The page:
VR — I’m swiping right.

So, here’s the thing about me and technology — I’ve had a love affair with tech for over 20 years and this includes the budding love, the fights, the break-up, the getting back together… all of it. And as with any other kind of love affair, once you get passed the initial attraction and crazy love, then you can settle down into the deeper more fulfilling kind of love. And so it goes with me and tech.

I broke up with tech when it seemed that everything was about MarTech and to me, that was just a shallow relationship (except for the very few who were true blue brands in love with their MarTech platforms). Shallow in the kind of “Mr. Right Now” kind of relationship. You don’t like him that much but he’s ok — if you had a better choice right now, you’d swipe this guy left. Today I am announcing that we’re getting back together. I’ve been inside of a virtual reality experience and it made my heart beat faster…. Ooh la la! I’ve found my new love — which looks a lot like my old flame and I’ll tell you why.

When I got into tech (during the tech 1 dot oh period) I did so because tech supercharged the vision of the future of community and togetherness inside of work because I found the old hierarchal structure of big companies too hard to endure. Tech was a meritocracy and a tech organization measured you on the value you provided to your team and the outcome that you were producing. Tech upended the way that lots of old school systems worked: where you went to school and who your parents were. Tech looked to the individual and what you brought to the table. That seemed to me an embodiment of the American Dream and I loved that you could imagine ideas like entitlement and birthright erased and just get down to work.

Working in an organization that was flat where you were working together to make something collaborative and life-changing was the Kool-Aid. It didn’t matter if you were 25 years old or 125 years old. We were making it together to bring something beautifully disruptive to the world. My thought about the tech sector’s purpose was to disrupt all the things that didn’t work with the world and then making them human-centric with an egalitarian bent to it. Well, as all good dreams go, we have the exuberance of the promise of technology and the peak of inflated expectations and then there’s the inevitable fall into the trough of disillusionment …and I hit the bottom hard. (Thank you, Gartner, for your Hype Cycle work https://en.wikipedia.org/wiki/Hype_cycle).

I’ve been putting my toes in the tech 2 dot oh water for a while now and looking to find that special sauce of consciousness thinking, strategy, tech platform, and people who’ve got the earnestness and dedication to changing the world by the way we see things and ultimately sowing another digital revolution where we change how we’re doing things.

So, I looked. I’ve toyed with 3D printing and the automation of making things. I’ve played with the tech of the “Smart Home,” I’ve looked at the digital organization and teaching the mindset of digitization. And I’m still not in love with MarTech. All of these are great technologies, don’t get me wrong, I can see why they’re the heartbeat for so many people…but love is love and you can’t fake it. I didn’t run to embrace automated marketing, not because it doesn’t work (because it works well) but because it doesn’t make my heart skip a beat.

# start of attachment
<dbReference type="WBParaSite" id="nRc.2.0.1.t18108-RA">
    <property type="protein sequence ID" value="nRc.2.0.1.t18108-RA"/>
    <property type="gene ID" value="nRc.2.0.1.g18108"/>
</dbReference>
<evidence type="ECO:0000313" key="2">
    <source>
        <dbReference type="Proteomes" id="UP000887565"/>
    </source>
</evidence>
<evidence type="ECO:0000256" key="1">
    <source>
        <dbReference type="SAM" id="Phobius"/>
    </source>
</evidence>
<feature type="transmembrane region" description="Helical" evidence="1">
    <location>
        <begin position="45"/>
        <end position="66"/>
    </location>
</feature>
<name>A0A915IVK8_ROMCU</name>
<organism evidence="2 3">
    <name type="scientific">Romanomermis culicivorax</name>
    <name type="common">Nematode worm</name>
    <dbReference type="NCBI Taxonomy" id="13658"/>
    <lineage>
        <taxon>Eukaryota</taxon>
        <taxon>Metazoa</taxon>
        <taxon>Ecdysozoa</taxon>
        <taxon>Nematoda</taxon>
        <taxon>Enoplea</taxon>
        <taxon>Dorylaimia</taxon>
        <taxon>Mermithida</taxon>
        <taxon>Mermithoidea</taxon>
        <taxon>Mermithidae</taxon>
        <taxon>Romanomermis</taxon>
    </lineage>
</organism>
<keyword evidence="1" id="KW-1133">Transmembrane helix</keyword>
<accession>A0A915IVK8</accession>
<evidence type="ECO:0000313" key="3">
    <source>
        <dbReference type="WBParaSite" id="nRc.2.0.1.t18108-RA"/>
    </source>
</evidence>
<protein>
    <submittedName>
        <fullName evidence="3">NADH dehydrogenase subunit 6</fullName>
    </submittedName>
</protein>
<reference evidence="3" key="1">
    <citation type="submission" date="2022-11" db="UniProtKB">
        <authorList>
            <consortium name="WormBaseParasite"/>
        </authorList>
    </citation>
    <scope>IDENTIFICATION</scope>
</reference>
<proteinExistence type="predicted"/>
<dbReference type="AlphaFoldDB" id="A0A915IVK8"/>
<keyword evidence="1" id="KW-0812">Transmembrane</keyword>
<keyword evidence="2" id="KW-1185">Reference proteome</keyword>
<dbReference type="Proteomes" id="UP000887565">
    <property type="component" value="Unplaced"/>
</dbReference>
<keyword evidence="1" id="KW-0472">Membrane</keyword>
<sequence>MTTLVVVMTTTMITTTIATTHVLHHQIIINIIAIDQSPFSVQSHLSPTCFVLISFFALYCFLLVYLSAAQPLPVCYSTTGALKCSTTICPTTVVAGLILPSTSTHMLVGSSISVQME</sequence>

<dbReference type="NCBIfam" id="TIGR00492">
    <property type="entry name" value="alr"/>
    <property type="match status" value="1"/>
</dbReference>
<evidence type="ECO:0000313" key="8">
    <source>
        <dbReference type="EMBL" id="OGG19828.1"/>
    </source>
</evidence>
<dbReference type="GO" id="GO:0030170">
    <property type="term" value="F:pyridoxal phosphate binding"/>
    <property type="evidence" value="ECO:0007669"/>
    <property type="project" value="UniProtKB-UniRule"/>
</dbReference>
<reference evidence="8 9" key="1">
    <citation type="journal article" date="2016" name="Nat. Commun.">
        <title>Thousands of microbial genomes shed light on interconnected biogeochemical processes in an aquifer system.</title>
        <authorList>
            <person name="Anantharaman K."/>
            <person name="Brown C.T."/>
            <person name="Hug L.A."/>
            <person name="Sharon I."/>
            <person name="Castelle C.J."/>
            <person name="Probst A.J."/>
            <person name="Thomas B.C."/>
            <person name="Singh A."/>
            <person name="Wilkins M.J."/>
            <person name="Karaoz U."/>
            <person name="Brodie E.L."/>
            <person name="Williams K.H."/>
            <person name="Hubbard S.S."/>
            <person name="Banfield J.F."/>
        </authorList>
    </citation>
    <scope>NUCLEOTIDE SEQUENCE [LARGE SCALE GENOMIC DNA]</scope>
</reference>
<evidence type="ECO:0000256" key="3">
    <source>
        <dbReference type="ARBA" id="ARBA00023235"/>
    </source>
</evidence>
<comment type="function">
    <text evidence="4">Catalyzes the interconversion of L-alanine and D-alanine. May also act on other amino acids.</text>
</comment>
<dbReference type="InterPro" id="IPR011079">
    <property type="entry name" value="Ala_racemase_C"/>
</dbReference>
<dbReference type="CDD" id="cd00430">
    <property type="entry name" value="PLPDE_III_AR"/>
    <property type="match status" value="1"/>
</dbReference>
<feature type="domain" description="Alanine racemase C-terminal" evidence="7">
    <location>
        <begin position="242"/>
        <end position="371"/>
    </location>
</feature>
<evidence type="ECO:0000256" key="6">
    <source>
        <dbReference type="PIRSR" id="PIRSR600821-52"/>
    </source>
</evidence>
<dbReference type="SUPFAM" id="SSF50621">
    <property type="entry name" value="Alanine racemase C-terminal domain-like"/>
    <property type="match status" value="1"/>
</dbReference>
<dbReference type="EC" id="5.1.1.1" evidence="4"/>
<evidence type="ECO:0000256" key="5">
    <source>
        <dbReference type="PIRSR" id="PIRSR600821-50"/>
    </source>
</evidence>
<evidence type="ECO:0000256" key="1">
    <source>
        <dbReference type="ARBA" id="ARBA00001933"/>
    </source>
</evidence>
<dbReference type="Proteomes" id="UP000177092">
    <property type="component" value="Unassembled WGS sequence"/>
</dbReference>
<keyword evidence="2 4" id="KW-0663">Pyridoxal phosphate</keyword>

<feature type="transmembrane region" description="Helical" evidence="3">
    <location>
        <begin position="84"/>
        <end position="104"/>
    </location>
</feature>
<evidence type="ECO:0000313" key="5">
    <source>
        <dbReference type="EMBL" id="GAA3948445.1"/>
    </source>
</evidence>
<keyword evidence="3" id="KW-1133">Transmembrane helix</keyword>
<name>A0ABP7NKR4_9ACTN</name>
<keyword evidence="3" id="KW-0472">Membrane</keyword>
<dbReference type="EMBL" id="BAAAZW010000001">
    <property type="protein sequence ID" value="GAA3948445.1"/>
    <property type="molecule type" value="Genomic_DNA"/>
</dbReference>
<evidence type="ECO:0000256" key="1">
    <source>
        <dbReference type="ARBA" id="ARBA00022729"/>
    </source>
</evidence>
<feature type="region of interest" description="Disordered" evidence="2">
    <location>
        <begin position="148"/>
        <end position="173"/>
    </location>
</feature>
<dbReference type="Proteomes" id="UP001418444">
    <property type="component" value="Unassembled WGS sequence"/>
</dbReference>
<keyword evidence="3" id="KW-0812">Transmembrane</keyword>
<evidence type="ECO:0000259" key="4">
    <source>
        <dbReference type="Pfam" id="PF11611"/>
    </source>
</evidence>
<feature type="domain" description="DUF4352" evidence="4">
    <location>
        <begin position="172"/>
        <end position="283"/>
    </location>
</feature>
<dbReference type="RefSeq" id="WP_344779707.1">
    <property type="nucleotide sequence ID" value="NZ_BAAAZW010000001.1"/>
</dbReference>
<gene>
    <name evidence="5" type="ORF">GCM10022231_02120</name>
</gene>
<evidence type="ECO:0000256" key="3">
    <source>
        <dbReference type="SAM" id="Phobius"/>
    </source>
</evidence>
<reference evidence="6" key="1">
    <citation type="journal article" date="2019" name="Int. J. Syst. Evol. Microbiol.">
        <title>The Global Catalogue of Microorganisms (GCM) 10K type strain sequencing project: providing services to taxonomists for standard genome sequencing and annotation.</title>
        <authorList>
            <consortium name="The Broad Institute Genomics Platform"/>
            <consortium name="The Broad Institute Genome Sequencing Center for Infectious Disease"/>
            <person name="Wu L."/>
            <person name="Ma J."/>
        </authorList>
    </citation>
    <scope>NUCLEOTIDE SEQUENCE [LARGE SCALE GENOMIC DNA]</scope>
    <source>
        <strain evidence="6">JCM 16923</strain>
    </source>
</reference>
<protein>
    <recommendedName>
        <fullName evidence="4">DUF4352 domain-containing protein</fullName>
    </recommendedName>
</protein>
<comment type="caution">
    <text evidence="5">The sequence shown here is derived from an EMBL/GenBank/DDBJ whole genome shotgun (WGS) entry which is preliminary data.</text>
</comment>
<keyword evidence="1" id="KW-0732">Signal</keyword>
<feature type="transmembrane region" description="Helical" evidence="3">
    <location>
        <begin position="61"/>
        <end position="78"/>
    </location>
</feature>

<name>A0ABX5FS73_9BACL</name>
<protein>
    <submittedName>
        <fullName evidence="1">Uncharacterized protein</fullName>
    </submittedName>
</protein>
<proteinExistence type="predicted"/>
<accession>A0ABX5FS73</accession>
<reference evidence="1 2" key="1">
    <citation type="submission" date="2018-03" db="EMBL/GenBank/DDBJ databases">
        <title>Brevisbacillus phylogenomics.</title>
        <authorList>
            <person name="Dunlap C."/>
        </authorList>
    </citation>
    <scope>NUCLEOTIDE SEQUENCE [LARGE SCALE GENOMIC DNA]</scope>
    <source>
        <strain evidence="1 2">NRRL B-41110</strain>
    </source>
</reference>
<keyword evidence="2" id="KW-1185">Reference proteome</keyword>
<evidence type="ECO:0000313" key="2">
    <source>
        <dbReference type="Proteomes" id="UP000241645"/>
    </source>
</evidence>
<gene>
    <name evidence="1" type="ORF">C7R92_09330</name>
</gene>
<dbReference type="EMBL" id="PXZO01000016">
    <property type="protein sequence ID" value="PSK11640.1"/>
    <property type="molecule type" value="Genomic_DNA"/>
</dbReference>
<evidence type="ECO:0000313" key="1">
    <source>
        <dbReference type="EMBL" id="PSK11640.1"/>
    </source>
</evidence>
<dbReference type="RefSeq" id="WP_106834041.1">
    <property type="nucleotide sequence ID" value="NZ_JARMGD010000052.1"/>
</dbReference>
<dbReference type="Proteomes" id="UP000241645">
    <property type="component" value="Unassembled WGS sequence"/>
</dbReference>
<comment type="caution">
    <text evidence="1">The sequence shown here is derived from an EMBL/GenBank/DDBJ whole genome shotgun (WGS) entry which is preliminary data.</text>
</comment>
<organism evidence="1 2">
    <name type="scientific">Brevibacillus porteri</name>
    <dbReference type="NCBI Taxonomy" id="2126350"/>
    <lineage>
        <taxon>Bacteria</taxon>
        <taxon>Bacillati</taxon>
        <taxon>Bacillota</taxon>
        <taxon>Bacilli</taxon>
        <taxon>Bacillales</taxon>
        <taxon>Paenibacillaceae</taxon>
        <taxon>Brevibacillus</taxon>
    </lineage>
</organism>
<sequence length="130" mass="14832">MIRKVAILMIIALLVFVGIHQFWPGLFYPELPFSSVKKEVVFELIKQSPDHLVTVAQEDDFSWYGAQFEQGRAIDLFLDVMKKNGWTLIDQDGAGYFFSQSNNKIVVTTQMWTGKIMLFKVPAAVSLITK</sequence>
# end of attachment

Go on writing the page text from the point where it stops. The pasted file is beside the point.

VR is something else entirely and entirely exciting. Yes, I’m warning myself of my own Hype Cycle but at the risk of seeming half-cocked and fool hearted, I remind myself that the New York Times has fully embraced VR storytelling with their VR app. So, they seem level-headed (#notfakenews) and the kind of people who do their homework so I’m thinking that there’s a good case for me to put on my wetsuit and really get into the water (because it’s still an early market and the water is still cold — wetsuit is needed).

VR is the gamechanger that I’ve been dreaming of. I’ve been asking what will replace the browser since 2000 and now that the technology is more developed, the answer to that is VR. I love Augmented Reality too because it shows the blending of what’s real now with a digital reality (who is to say which is more real? But this conundrum is for another day). The freedom that both of these technologies shows is the unburdening of the self from the viewpoint of technology as a tool (efficiencies) and moves us toward technology as access to our own creativity and imagination. This unburdening is the promise of technology — whether it powers the undercutting of the organization’s infantilization of the individual through Dilbert processes or short circuiting our desire to bring our brains to work with us — technology’s promise is removing the shackles of the industrial age and freeing our minds and bodies to create in a free zone that is wide open to the depths of the imagination’s possibilities.

Ah, I love the early love stage — it’s where your boyfriend can do no wrong and every time your phone vibrates that you’ve gotten a text you hope it’s from him. Me and VR — we’re having that fresh love now.

*Thank you, Michael Ferraro, Exec Dir of FIT’s Information Design and Technology Lab for putting together an amazing VR Day, Frank Botdorf, EON Reality, Ben C Solomon of the NY Times, and Justin Bolognino of Meta.is for sharing your viewpoints, wisdom and work with conference goers and thank you FIT’s IT Dept for setting up the VR Lab for experimentation. It was amazing to use the technology and find myself inside of a world that I can create. #mindblown

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